Despite the disappointing response that on-line shopping has received so far in the UK, retail giant J Sainsbury Plc has teamed up with Hewlett-Packard Co and trialed electronic commerce for its own office workers, with plans to make it accessible to the general public later this year. Although the service will only initially be available […]
Despite the disappointing response that on-line shopping has received so far in the UK, retail giant J Sainsbury Plc has teamed up with Hewlett-Packard Co and trialed electronic commerce for its own office workers, with plans to make it accessible to the general public later this year. Although the service will only initially be available in limited areas of South East England, Sainsbury believes that there is a market for office shopping in spite of low demand for its existing on-line wine, chocolate and flower ordering services. The trial system operates between Hewlett-Packard’s UK head office at Amen Corner, Berkshire and the UK supermarket chain’s Savacentre store in Calcot, Berkshire. Limited trials began in July and it is now available to all of Hewlett-Packard’s staff with 100 of the 1,200 employees having used the service. Employees at the computer company can choose from a selection of 20,000 goods, the same number of products that would be found in a large supermarket, and place an order by 11am for delivery via specially adapted vans at their office by 4.30pm the same day. Staff at the supermarket receive the order and in effect do the customers shopping for them. Payment is made via credit and debit cards only, account numbers being held on a server until the goods have been selected and are ready for delivery. The trial has highlighted the need for Sainsbury to look into the existing infrastructure and change certain elements that it is not entirely happy with, such as payment methods and security devices. At the moment an HP P class server holds all the shopping information required for functionality. Mixed end-user hardware communicates with a Windows NT server, which manages the transition of data to the store, and forwards the information to a personal computer acting as the control centre for staff at the shop, via Netscape Communications Corp or Microsoft Corp browsers. A firewall and PGP encryption currently handle security, but both companies say that further development needs to be carried out to ensure that the service is fully secure.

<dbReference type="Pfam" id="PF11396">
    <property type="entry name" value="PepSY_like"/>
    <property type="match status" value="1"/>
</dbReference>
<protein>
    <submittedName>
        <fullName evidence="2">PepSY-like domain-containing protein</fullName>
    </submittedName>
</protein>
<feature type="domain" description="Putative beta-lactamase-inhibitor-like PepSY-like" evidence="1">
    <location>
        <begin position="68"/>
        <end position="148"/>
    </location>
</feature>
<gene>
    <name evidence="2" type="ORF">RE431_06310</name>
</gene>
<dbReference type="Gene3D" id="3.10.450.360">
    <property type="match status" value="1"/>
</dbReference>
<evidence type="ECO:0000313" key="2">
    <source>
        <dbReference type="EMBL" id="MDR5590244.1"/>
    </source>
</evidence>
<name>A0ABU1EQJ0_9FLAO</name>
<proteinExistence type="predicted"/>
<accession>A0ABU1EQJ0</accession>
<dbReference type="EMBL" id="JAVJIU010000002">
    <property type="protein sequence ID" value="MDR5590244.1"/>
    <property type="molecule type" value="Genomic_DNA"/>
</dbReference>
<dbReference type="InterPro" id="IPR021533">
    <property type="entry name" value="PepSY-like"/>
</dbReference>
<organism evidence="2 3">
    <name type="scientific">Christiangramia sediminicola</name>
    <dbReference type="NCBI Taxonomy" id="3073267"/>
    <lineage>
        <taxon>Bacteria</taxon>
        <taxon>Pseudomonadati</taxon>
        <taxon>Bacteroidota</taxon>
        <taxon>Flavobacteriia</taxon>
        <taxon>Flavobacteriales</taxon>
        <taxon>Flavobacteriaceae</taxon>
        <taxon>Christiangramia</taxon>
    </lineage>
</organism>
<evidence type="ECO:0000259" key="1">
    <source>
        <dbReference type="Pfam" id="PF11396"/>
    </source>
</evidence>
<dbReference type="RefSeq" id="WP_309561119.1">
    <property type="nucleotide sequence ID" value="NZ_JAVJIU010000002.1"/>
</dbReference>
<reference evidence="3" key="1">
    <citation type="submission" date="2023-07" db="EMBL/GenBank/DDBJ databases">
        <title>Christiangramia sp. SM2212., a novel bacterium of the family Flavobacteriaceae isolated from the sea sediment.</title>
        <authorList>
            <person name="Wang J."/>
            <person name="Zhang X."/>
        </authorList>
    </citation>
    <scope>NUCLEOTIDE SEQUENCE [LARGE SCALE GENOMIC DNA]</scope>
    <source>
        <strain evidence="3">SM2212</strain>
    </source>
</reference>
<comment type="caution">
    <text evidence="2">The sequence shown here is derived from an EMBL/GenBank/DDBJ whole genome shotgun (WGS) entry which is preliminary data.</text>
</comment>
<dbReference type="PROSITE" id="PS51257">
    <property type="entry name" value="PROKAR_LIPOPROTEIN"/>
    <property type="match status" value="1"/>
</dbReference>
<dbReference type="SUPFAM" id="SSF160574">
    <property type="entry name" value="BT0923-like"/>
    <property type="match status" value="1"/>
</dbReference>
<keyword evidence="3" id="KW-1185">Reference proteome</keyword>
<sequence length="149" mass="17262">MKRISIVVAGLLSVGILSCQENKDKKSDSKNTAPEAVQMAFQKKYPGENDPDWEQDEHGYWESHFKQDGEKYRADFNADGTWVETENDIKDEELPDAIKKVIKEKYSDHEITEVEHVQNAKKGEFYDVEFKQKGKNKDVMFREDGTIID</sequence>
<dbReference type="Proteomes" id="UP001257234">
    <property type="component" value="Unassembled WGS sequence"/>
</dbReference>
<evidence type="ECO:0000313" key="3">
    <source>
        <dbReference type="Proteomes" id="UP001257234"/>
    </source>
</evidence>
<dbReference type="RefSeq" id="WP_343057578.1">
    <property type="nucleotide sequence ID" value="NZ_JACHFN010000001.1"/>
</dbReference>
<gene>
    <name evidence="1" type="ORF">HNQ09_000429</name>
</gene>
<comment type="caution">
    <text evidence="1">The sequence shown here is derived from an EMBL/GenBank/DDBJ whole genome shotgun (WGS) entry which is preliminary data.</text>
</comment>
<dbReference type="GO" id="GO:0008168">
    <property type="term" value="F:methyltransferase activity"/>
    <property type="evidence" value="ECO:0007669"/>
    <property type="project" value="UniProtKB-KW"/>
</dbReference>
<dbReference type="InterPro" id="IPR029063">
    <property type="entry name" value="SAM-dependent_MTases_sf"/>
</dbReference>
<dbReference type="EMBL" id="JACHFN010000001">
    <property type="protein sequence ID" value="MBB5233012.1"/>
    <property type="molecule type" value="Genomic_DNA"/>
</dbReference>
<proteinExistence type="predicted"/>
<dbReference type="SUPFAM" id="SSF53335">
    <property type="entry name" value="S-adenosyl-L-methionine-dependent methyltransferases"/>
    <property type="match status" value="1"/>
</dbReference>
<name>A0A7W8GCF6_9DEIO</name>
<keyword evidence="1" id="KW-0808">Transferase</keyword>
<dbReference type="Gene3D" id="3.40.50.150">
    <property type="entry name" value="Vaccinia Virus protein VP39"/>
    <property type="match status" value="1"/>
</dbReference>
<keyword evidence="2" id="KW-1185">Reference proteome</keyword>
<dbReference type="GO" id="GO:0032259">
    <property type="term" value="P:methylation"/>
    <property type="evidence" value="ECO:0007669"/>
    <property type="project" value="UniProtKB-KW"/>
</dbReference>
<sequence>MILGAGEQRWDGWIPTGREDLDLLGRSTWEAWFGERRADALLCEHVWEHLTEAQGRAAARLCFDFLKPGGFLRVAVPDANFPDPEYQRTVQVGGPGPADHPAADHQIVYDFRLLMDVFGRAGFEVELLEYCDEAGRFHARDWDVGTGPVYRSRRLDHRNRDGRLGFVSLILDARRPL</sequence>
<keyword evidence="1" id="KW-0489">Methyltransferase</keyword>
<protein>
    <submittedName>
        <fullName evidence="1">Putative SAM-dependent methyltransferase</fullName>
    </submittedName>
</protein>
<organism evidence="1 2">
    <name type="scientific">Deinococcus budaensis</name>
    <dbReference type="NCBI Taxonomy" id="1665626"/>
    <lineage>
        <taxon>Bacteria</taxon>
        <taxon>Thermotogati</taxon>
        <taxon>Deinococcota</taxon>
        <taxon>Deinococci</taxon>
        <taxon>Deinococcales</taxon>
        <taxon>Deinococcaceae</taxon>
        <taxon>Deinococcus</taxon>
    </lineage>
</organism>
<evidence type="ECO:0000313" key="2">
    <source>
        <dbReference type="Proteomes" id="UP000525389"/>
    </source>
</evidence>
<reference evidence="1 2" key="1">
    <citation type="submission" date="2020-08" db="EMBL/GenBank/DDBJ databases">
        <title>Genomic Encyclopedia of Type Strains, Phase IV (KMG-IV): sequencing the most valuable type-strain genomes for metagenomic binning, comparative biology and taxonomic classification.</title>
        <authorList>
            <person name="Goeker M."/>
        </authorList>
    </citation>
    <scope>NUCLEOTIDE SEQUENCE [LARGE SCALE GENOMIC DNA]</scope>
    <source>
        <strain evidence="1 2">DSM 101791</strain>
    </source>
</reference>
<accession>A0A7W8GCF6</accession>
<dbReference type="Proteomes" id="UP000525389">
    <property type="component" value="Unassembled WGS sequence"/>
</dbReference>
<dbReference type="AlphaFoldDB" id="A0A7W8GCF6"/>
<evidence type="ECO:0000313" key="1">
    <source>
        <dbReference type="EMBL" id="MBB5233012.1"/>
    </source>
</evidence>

Chaining staff to their desks
Both companies say that the main purpose of the trial was to learn about electronic commerce. Paul Bacon of Sainsbury said: We have learnt that no two shopping baskets are the same. Talking about the view that employers outside of the Hewlett- Packard will take on employees doing their shopping from work, he said: It can become an added bonus for employees to be able to shop from work, or it can be seen as a way of chaining staff to their desks. Asked why Sainsbury believes that it can operate a successful service when on-line shopping has not taken off in the past, Hewlett-Packard’s John Saw said: There is obviously a market there that is developing at the moment and we will see an explosive development in electronic commerce over the next five or 10 years.